This paper examines the role of foreign direct investment (FDI) in the process of industrial transition in Vietnam under market-oriented reforms. The findings are consistent with the conventional wisdom that concomitant liberalisation of trade and investment regimes, accompanied by creating a congenial environment for market-based decision making by the private agents, is vital for reaping developmental gains from FDI. During the 1990s growth of employment in firms with foreign capital participation lagged behind output growth, reflecting the capital-intensity bias in domestic-market-oriented production in a partially liberalised economy. This pattern has changed notably in recent years as the product mix gradually became export oriented in response to further liberalisation of trade and investment policy regimes.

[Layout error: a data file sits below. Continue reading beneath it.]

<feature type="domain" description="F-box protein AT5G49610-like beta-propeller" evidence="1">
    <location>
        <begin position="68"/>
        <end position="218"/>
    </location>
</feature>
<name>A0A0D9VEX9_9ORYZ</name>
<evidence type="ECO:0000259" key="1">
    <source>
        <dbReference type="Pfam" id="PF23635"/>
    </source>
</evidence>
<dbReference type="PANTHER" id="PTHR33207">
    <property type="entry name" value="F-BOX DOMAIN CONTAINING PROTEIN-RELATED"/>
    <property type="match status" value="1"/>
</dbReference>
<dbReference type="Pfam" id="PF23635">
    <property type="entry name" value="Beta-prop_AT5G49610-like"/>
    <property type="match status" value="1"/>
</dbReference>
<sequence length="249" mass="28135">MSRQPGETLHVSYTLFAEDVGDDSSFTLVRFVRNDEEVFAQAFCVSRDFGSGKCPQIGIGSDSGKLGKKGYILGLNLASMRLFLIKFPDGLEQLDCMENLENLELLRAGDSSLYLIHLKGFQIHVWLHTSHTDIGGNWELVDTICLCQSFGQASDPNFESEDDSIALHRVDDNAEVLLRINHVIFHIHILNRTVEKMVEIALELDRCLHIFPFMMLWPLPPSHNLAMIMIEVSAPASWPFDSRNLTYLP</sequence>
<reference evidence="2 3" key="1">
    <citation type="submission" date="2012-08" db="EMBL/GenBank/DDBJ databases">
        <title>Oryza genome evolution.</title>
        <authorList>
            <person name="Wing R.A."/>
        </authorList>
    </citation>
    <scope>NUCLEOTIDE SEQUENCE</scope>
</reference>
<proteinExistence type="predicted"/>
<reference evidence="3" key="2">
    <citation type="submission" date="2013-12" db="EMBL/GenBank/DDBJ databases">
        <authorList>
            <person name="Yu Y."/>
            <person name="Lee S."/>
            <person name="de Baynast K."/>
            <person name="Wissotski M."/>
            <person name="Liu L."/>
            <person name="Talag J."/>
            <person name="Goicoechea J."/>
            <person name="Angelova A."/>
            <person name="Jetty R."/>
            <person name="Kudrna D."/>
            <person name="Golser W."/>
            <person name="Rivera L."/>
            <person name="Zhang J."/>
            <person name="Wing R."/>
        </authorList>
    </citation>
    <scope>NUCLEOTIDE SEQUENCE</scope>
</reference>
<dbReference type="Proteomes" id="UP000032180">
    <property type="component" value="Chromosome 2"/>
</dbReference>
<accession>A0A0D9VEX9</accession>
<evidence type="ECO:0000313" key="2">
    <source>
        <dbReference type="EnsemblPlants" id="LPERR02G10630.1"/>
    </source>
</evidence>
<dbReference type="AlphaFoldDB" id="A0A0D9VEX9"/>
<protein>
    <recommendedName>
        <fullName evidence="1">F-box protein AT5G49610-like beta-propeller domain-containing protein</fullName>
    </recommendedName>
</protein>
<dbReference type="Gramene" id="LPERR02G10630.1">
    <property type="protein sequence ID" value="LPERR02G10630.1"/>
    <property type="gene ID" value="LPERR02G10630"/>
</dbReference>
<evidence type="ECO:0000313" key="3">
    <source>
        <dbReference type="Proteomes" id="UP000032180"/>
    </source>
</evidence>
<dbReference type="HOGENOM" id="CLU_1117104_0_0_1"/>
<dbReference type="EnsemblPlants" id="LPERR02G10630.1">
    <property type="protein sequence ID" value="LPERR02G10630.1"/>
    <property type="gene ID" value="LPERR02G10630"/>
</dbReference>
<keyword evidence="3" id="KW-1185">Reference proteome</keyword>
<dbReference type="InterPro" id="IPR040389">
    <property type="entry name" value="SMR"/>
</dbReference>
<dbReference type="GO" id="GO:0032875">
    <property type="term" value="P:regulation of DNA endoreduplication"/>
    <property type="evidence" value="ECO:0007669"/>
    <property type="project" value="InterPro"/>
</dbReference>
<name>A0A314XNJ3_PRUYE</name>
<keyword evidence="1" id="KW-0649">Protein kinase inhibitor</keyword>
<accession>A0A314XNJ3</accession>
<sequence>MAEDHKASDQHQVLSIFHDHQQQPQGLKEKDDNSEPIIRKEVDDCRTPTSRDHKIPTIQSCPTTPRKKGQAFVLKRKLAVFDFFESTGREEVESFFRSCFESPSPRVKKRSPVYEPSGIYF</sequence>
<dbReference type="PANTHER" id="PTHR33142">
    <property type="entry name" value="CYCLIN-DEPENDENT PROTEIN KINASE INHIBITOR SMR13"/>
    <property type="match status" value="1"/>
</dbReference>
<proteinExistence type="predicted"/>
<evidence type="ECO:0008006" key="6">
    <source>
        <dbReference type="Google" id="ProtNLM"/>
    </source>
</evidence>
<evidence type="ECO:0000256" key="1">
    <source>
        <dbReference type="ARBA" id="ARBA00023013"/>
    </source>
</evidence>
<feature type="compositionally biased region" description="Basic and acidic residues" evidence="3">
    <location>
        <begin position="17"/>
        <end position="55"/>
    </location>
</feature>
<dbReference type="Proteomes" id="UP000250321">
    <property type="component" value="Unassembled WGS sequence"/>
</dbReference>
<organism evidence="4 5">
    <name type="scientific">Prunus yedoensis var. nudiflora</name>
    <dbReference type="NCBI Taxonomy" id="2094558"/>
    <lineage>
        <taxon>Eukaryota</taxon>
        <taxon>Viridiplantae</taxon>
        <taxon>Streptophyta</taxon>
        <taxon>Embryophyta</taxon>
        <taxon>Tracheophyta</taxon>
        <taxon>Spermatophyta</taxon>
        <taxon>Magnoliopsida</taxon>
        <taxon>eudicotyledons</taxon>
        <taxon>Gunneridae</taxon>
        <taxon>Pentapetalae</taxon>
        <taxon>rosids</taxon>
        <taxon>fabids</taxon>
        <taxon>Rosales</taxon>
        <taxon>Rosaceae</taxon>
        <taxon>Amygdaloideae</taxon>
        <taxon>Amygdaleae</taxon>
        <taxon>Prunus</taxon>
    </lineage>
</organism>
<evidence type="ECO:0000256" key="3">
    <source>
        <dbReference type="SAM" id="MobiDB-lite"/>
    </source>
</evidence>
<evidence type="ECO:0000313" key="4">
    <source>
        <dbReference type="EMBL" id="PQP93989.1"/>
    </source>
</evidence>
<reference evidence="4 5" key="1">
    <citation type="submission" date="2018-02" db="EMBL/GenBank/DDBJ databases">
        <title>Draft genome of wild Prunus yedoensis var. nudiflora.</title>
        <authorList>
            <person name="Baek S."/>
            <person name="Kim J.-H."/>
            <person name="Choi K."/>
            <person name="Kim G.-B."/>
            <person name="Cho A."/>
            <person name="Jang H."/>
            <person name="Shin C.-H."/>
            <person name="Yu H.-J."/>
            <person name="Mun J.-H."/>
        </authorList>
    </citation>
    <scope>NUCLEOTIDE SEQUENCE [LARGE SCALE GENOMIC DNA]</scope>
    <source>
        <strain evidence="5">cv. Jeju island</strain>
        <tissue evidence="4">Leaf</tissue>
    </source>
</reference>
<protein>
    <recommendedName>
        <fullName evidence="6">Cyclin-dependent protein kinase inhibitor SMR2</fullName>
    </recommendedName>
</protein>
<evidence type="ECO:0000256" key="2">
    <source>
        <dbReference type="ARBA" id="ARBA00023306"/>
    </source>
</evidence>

|Title of host publication||The Rise of Asia: Trade and Investment in Global Perspective|
|Place of Publication||London and New York|
|Publisher||Routledge, Taylor & Francis Group|
|Publication status||Published - 2010|